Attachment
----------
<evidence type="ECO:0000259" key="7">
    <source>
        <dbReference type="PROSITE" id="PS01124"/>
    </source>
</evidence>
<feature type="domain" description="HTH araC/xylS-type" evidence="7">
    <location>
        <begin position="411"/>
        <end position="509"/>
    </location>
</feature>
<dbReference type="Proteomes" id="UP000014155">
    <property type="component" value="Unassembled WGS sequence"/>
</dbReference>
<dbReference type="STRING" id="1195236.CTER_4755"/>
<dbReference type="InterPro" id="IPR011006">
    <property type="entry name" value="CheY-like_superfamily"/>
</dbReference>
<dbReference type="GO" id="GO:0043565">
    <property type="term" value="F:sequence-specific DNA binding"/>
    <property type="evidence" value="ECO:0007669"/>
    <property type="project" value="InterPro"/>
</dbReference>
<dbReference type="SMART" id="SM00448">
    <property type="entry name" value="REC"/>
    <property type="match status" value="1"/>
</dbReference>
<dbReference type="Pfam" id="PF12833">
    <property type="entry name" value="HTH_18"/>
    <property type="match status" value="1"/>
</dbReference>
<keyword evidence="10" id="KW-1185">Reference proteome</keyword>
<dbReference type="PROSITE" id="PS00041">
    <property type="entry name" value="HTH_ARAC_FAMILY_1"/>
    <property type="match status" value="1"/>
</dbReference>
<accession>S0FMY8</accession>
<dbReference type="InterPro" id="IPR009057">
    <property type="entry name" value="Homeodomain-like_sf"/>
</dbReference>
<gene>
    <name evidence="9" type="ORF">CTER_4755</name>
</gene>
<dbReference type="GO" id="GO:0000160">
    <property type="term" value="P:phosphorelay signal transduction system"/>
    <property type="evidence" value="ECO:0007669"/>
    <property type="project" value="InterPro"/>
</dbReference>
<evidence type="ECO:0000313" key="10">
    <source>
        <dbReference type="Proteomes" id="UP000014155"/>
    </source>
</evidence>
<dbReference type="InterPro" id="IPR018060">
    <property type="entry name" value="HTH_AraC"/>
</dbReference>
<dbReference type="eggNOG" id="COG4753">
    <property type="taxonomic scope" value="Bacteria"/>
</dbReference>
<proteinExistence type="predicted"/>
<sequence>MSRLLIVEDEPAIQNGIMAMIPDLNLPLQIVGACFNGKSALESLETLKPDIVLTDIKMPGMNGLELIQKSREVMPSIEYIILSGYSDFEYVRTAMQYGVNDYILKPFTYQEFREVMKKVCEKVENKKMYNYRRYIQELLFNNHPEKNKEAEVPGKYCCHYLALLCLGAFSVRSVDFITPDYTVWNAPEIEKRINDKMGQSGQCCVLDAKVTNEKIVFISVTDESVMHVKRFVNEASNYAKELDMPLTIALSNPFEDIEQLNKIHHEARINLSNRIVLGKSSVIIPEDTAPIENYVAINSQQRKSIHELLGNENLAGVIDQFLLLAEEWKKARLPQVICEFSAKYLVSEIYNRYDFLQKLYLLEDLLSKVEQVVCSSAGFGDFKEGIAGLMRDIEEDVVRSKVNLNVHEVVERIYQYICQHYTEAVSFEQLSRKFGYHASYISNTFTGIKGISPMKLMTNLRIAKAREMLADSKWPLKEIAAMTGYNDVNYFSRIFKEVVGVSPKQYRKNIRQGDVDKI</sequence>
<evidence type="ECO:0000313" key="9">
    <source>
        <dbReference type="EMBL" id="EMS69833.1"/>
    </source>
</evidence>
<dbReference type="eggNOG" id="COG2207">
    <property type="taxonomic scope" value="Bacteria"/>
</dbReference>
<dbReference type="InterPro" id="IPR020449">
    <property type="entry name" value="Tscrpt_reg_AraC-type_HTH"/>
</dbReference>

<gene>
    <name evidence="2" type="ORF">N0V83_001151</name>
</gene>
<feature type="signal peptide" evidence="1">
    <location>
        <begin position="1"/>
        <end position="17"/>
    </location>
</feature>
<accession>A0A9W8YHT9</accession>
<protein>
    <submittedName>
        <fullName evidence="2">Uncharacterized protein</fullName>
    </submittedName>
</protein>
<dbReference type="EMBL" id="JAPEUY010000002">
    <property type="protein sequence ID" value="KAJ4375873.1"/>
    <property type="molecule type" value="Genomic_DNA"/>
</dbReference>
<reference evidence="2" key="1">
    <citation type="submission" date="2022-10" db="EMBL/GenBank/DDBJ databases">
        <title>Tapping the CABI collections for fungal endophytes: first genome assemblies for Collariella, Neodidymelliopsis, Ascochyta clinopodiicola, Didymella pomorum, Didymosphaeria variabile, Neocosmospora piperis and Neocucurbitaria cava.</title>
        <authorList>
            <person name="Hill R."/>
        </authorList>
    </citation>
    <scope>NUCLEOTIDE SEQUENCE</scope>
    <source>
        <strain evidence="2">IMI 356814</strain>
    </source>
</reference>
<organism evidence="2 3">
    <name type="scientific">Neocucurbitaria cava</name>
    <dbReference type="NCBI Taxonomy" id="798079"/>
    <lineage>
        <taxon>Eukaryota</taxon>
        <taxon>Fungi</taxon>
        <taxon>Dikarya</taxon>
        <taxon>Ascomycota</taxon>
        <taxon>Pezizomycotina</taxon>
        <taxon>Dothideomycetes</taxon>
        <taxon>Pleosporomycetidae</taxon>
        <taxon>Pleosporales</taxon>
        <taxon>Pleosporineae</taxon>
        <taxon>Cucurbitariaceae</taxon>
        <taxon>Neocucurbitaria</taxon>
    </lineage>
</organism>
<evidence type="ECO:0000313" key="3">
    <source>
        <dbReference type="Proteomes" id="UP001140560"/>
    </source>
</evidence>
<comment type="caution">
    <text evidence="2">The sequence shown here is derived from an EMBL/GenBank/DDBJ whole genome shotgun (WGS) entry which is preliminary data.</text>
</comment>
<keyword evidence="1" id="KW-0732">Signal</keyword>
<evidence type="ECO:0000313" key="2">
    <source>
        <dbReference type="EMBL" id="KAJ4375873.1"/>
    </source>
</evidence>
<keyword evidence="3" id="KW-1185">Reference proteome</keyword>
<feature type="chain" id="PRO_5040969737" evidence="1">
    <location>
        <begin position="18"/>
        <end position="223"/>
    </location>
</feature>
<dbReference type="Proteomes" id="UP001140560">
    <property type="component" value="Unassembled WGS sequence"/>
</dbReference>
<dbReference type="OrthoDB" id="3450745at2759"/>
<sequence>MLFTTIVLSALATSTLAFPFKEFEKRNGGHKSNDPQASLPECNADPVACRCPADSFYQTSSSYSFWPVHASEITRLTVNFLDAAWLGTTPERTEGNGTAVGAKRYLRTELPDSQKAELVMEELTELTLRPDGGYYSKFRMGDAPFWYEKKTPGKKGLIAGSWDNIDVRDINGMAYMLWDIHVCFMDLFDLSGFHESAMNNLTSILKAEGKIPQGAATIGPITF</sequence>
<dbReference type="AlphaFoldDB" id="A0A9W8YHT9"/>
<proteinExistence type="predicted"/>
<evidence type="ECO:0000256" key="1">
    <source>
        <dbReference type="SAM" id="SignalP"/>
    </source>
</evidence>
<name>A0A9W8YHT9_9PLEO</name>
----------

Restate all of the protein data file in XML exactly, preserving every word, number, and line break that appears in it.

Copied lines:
<evidence type="ECO:0000259" key="7">
    <source>
        <dbReference type="PROSITE" id="PS01124"/>
    </source>
</evidence>
<feature type="domain" description="HTH araC/xylS-type" evidence="7">
    <location>
        <begin position="411"/>
        <end position="509"/>
    </location>
</feature>
<dbReference type="Proteomes" id="UP000014155">
    <property type="component" value="Unassembled WGS sequence"/>
</dbReference>
<dbReference type="STRING" id="1195236.CTER_4755"/>
<dbReference type="InterPro" id="IPR011006">
    <property type="entry name" value="CheY-like_superfamily"/>
</dbReference>
<dbReference type="GO" id="GO:0043565">
    <property type="term" value="F:sequence-specific DNA binding"/>
    <property type="evidence" value="ECO:0007669"/>
    <property type="project" value="InterPro"/>
</dbReference>
<dbReference type="SMART" id="SM00448">
    <property type="entry name" value="REC"/>
    <property type="match status" value="1"/>
</dbReference>
<dbReference type="Pfam" id="PF12833">
    <property type="entry name" value="HTH_18"/>
    <property type="match status" value="1"/>
</dbReference>
<keyword evidence="10" id="KW-1185">Reference proteome</keyword>
<dbReference type="PROSITE" id="PS00041">
    <property type="entry name" value="HTH_ARAC_FAMILY_1"/>
    <property type="match status" value="1"/>
</dbReference>
<accession>S0FMY8</accession>
<dbReference type="InterPro" id="IPR009057">
    <property type="entry name" value="Homeodomain-like_sf"/>
</dbReference>
<gene>
    <name evidence="9" type="ORF">CTER_4755</name>
</gene>
<dbReference type="GO" id="GO:0000160">
    <property type="term" value="P:phosphorelay signal transduction system"/>
    <property type="evidence" value="ECO:0007669"/>
    <property type="project" value="InterPro"/>
</dbReference>
<evidence type="ECO:0000313" key="10">
    <source>
        <dbReference type="Proteomes" id="UP000014155"/>
    </source>
</evidence>
<dbReference type="InterPro" id="IPR018060">
    <property type="entry name" value="HTH_AraC"/>
</dbReference>
<dbReference type="eggNOG" id="COG4753">
    <property type="taxonomic scope" value="Bacteria"/>
</dbReference>
<proteinExistence type="predicted"/>
<sequence>MSRLLIVEDEPAIQNGIMAMIPDLNLPLQIVGACFNGKSALESLETLKPDIVLTDIKMPGMNGLELIQKSREVMPSIEYIILSGYSDFEYVRTAMQYGVNDYILKPFTYQEFREVMKKVCEKVENKKMYNYRRYIQELLFNNHPEKNKEAEVPGKYCCHYLALLCLGAFSVRSVDFITPDYTVWNAPEIEKRINDKMGQSGQCCVLDAKVTNEKIVFISVTDESVMHVKRFVNEASNYAKELDMPLTIALSNPFEDIEQLNKIHHEARINLSNRIVLGKSSVIIPEDTAPIENYVAINSQQRKSIHELLGNENLAGVIDQFLLLAEEWKKARLPQVICEFSAKYLVSEIYNRYDFLQKLYLLEDLLSKVEQVVCSSAGFGDFKEGIAGLMRDIEEDVVRSKVNLNVHEVVERIYQYICQHYTEAVSFEQLSRKFGYHASYISNTFTGIKGISPMKLMTNLRIAKAREMLADSKWPLKEIAAMTGYNDVNYFSRIFKEVVGVSPKQYRKNIRQGDVDKI</sequence>
<evidence type="ECO:0000313" key="9">
    <source>
        <dbReference type="EMBL" id="EMS69833.1"/>
    </source>
</evidence>
<dbReference type="eggNOG" id="COG2207">
    <property type="taxonomic scope" value="Bacteria"/>
</dbReference>
<dbReference type="InterPro" id="IPR020449">
    <property type="entry name" value="Tscrpt_reg_AraC-type_HTH"/>
</dbReference>

<gene>
    <name evidence="2" type="ORF">N0V83_001151</name>
</gene>
<feature type="signal peptide" evidence="1">
    <location>
        <begin position="1"/>
        <end position="17"/>
    </location>
</feature>
<accession>A0A9W8YHT9</accession>
<protein>
    <submittedName>
        <fullName evidence="2">Uncharacterized protein</fullName>
    </submittedName>
</protein>
<dbReference type="EMBL" id="JAPEUY010000002">
    <property type="protein sequence ID" value="KAJ4375873.1"/>
    <property type="molecule type" value="Genomic_DNA"/>
</dbReference>
<reference evidence="2" key="1">
    <citation type="submission" date="2022-10" db="EMBL/GenBank/DDBJ databases">
        <title>Tapping the CABI collections for fungal endophytes: first genome assemblies for Collariella, Neodidymelliopsis, Ascochyta clinopodiicola, Didymella pomorum, Didymosphaeria variabile, Neocosmospora piperis and Neocucurbitaria cava.</title>
        <authorList>
            <person name="Hill R."/>
        </authorList>
    </citation>
    <scope>NUCLEOTIDE SEQUENCE</scope>
    <source>
        <strain evidence="2">IMI 356814</strain>
    </source>
</reference>
<organism evidence="2 3">
    <name type="scientific">Neocucurbitaria cava</name>
    <dbReference type="NCBI Taxonomy" id="798079"/>
    <lineage>
        <taxon>Eukaryota</taxon>
        <taxon>Fungi</taxon>
        <taxon>Dikarya</taxon>
        <taxon>Ascomycota</taxon>
        <taxon>Pezizomycotina</taxon>
        <taxon>Dothideomycetes</taxon>
        <taxon>Pleosporomycetidae</taxon>
        <taxon>Pleosporales</taxon>
        <taxon>Pleosporineae</taxon>
        <taxon>Cucurbitariaceae</taxon>
        <taxon>Neocucurbitaria</taxon>
    </lineage>
</organism>
<evidence type="ECO:0000313" key="3">
    <source>
        <dbReference type="Proteomes" id="UP001140560"/>
    </source>
</evidence>
<comment type="caution">
    <text evidence="2">The sequence shown here is derived from an EMBL/GenBank/DDBJ whole genome shotgun (WGS) entry which is preliminary data.</text>
</comment>
<keyword evidence="1" id="KW-0732">Signal</keyword>
<evidence type="ECO:0000313" key="2">
    <source>
        <dbReference type="EMBL" id="KAJ4375873.1"/>
    </source>
</evidence>
<keyword evidence="3" id="KW-1185">Reference proteome</keyword>
<feature type="chain" id="PRO_5040969737" evidence="1">
    <location>
        <begin position="18"/>
        <end position="223"/>
    </location>
</feature>
<dbReference type="Proteomes" id="UP001140560">
    <property type="component" value="Unassembled WGS sequence"/>
</dbReference>
<dbReference type="OrthoDB" id="3450745at2759"/>
<sequence>MLFTTIVLSALATSTLAFPFKEFEKRNGGHKSNDPQASLPECNADPVACRCPADSFYQTSSSYSFWPVHASEITRLTVNFLDAAWLGTTPERTEGNGTAVGAKRYLRTELPDSQKAELVMEELTELTLRPDGGYYSKFRMGDAPFWYEKKTPGKKGLIAGSWDNIDVRDINGMAYMLWDIHVCFMDLFDLSGFHESAMNNLTSILKAEGKIPQGAATIGPITF</sequence>
<dbReference type="AlphaFoldDB" id="A0A9W8YHT9"/>
<proteinExistence type="predicted"/>
<evidence type="ECO:0000256" key="1">
    <source>
        <dbReference type="SAM" id="SignalP"/>
    </source>
</evidence>
<name>A0A9W8YHT9_9PLEO</name>